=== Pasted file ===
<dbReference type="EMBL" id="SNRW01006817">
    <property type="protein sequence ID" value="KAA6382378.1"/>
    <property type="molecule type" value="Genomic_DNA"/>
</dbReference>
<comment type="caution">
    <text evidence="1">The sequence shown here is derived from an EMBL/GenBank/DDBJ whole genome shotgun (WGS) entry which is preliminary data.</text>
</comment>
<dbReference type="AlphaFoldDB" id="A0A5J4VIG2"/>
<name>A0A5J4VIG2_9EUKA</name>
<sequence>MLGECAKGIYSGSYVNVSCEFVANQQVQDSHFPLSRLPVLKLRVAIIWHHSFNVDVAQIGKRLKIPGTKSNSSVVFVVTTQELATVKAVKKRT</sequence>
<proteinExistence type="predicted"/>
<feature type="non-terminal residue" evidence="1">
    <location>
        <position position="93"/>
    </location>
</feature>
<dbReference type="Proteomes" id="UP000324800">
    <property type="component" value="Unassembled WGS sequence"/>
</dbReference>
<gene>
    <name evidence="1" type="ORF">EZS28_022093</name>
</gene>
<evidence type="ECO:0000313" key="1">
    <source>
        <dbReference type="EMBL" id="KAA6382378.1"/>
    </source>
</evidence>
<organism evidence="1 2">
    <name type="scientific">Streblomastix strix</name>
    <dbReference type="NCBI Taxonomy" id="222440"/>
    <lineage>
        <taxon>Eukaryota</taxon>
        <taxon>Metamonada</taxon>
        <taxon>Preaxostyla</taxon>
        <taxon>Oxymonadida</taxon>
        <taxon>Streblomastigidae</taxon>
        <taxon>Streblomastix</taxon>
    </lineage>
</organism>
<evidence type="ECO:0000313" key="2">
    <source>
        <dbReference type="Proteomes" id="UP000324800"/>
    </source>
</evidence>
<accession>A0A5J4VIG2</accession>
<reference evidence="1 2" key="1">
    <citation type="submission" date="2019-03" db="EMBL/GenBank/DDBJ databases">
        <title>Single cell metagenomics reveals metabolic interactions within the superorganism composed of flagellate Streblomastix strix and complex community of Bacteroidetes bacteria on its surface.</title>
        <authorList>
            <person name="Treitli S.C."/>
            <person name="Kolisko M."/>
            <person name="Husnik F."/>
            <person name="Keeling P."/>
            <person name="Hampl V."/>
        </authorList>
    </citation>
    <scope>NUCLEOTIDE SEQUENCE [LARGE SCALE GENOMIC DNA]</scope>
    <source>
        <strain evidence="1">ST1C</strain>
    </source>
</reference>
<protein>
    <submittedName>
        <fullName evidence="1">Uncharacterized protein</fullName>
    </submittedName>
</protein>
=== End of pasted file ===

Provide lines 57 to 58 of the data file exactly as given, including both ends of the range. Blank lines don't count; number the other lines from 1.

    <scope>NUCLEOTIDE SEQUENCE [LARGE SCALE GENOMIC DNA]</scope>
    <source>